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PI and Civil Litigation

Law - practice - procedure

08 MAR 2016

Cox (Respondent) v Ministry of Justice (Appellant) 2016 UKSC 10  

Sophie Holme


Cox (Respondent) v Ministry of Justice (Appellant) 2016 UKSC 10  
‘A Modern Theory of Vicarious Liability’

‘The law of vicarious liability is on the move’ began Lord Reed[1] in his leading judgment in Cox handed down on 2 March 2016 and warned that 'It has not yet come to a stop.' In Cox, and also in the judgment of Mohamud v WM Morrison Supermarkets  plc [2016] UKSC 11, the Supreme Court has sought to further define what sort of relationship has to exist between an individual and a defendant before the defendant can be made vicariously liable in tort for the conduct of that individual. 

At issue was whether a prisoner working in a prison kitchen had negligently dropped a sack of rice on the prison’s Catering Manager, Mrs Cox. At issue, was whether the Ministry of Justice were vicariously liable for this negligence.

Classically, leaving aside other areas where vicarious liability such as partnership and agency (with which Cox was not concerned), the relationship was one of employment such that it would not have applied to the acts of prisoners in the course of their prison work.

However, more recently, the relationship has been broadened by cases such as E v English Province of Our Lady of Charity [2012] EWCA Civ 938 and Various Claimants v Catholic Child Welfare Society [2012] UKSC 56 (‘the Christian Brothers case’). In the latter case, it was held that even where there is no contract of employment, a relationship ‘akin to that between an employer and an employee’ can properly give rise to vicarious liability.

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In his leading judgment in Cox, Lord Reed stresses  that this approach is not confined to child sexual abuse cases, it is a general approach intended to provide a basis for identifying the circumstances in which vicarious liability may in principle be imposed outside relationships of employment.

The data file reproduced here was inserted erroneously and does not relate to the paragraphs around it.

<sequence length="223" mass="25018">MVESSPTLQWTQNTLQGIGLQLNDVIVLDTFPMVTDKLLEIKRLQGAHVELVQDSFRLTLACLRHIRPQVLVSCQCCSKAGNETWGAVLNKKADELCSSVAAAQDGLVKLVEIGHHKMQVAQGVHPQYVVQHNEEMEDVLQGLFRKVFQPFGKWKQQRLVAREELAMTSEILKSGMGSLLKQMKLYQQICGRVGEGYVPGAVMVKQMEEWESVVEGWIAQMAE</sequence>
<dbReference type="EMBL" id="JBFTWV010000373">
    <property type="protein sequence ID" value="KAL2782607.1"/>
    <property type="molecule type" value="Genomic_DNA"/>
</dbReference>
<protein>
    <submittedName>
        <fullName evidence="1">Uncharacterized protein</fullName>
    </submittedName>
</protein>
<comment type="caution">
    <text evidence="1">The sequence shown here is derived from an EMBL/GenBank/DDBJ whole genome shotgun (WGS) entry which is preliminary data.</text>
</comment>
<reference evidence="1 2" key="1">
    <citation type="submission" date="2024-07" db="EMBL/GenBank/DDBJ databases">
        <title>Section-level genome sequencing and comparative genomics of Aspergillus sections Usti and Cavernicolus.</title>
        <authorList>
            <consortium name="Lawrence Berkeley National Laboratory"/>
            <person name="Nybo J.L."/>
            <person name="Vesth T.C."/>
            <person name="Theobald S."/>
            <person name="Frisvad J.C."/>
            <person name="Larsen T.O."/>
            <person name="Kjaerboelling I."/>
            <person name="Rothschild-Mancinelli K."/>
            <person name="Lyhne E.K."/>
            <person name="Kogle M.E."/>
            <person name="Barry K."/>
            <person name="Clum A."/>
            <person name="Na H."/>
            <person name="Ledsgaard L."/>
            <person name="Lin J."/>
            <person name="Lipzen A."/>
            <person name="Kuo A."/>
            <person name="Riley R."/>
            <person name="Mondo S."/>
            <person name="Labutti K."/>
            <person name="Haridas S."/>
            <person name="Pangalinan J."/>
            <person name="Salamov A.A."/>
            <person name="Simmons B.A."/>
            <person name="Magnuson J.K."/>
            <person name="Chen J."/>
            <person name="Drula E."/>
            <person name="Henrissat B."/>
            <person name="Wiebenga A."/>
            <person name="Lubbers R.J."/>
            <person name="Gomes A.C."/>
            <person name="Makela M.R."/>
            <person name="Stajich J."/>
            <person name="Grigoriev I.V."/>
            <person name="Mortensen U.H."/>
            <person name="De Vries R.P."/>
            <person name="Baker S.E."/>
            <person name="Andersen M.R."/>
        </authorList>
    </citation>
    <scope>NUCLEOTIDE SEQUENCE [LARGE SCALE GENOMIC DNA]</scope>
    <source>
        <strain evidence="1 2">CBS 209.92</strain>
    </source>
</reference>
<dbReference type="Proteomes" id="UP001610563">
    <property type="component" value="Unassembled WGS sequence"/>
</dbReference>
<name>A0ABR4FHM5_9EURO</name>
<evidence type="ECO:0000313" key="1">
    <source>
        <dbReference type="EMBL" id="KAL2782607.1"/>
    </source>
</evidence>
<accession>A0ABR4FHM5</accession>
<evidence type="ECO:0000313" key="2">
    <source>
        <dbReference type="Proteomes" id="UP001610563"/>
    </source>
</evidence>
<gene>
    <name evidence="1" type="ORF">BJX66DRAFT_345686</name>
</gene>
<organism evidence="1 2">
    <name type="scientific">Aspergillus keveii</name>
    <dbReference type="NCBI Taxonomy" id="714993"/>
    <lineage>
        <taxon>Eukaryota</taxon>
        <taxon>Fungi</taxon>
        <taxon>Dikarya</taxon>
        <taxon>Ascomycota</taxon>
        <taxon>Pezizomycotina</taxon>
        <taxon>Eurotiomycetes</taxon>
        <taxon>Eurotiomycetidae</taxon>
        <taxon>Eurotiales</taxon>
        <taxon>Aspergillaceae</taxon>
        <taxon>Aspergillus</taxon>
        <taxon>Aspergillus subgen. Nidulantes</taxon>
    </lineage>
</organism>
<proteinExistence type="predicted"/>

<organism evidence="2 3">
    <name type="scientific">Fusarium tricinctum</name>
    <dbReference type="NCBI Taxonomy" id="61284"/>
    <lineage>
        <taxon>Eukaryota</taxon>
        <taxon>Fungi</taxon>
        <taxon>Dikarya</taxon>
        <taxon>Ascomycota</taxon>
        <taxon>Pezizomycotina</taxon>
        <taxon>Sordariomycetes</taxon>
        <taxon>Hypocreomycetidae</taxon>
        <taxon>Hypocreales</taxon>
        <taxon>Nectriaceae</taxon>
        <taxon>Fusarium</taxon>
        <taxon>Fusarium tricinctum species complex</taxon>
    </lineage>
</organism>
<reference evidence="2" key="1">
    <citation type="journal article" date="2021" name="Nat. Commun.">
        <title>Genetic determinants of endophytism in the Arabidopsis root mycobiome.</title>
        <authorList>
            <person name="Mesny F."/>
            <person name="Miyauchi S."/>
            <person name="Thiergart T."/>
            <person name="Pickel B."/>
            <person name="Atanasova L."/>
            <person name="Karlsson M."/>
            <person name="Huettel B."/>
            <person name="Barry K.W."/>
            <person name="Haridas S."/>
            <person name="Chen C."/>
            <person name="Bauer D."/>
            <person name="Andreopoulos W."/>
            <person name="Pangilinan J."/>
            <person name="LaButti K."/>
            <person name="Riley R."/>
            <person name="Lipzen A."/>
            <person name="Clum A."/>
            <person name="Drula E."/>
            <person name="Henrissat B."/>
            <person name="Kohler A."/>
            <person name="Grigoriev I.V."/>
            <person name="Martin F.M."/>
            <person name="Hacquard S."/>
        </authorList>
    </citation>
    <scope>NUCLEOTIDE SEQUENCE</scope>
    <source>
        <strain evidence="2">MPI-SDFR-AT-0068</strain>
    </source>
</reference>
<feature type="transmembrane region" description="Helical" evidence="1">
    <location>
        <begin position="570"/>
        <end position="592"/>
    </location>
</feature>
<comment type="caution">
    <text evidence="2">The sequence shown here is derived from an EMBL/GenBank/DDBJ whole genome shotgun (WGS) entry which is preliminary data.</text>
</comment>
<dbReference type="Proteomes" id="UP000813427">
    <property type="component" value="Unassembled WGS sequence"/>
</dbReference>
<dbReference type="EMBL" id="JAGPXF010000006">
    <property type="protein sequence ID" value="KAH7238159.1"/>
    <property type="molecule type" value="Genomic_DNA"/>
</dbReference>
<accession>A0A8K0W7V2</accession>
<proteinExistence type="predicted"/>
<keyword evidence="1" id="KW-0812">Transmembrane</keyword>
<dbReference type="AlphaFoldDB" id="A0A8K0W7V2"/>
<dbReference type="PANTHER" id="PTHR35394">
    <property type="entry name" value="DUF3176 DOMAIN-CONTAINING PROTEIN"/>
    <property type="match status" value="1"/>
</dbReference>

Kinship to an employer and employee relationship is to be determined on the basis of five factors:

(1) the defendant is more likely than the tortfeasor to have the means to compensate the victim, and can be expected to have insured against vicarious liability.
(2) the tort will have been committed as a result of the activity being taken by the tortfeasor on behalf of the defendant.
(3) the tortfeasor/s activity is likely to be part of the business activity of the defendant.
(4) the defendant, by employing the tortfeasor to carry on the activity, will have created the risk of the tort committed by the tortfeasor.
(5) the tortfeasor will, to a greater or lesser degree, have been under the control of the defendant.

Practitioners should note that the first factor was held unlikely to be of independent significance in most cases such that over reliance should not be placed on the fact that a Defendant is without insurance or other means of meeting a liability - although this factor might, in certain (as yet undefined) circumstances be relevant. Equally, the fifth factor is of limited significance; except that an absence of any control over what a tortfeasor does would be liable to negate vicarious liability.

The key factors here, and in most other cases, will be two, three and four. It should be noted that Cox discourages an over-literal interpretation of these factors. For business, read ‘operation’; for business activity read ‘activity for benefit of operation’ and benefits may, of course, not simply be financial profits:

‘It is sufficient that there is a defendant which is carrying on activities in the furtherance of its own interests. The individual for whose conduct it may be vicariously liable must carry on activities assigned to him by the defendant as an integral part of its operation and for its benefit. The defendant must, by assigning those activities to him, have created a risk of his committing the tort.’ Per Lord Reed at para 30.

Thus, here, prisoners were furthering the activities of the prison by helping with the running and maintenance of the prison. They were found to be integrated into the operation of the prison when working in the prison kitchen or other workplaces such as gardens or the laundry. The fact that the prison was not seeking to make a profit was not essential. Payment of a commercial wage, in this case, or indeed, any wage at all, as in the Christian  Brothers case, was not essential for vicarious liability to apply. A restricted pool from which to select the workforce was also no bar to liability.

It should be noted that the question of whether it was fair, just and reasonable to impose a duty was not found to be generally a necessary one if the Christian Brothers criteria were satisfied. However, in cases such as Cox, it was held it may continue to be valuable to answer this question. Here, it was felt both unreasonable and unjust for compensation to depend upon whether the member of the catering team who dropped the bag of rice happened to be a prisoner or a civilian member of staff.

[1] Quoting Lord Philips in Various Claimants v Catholic Child Welfare Society [2012] UKSC 56; [2013] 2 AC 1 (‘the Christian Brothers case’), para 19.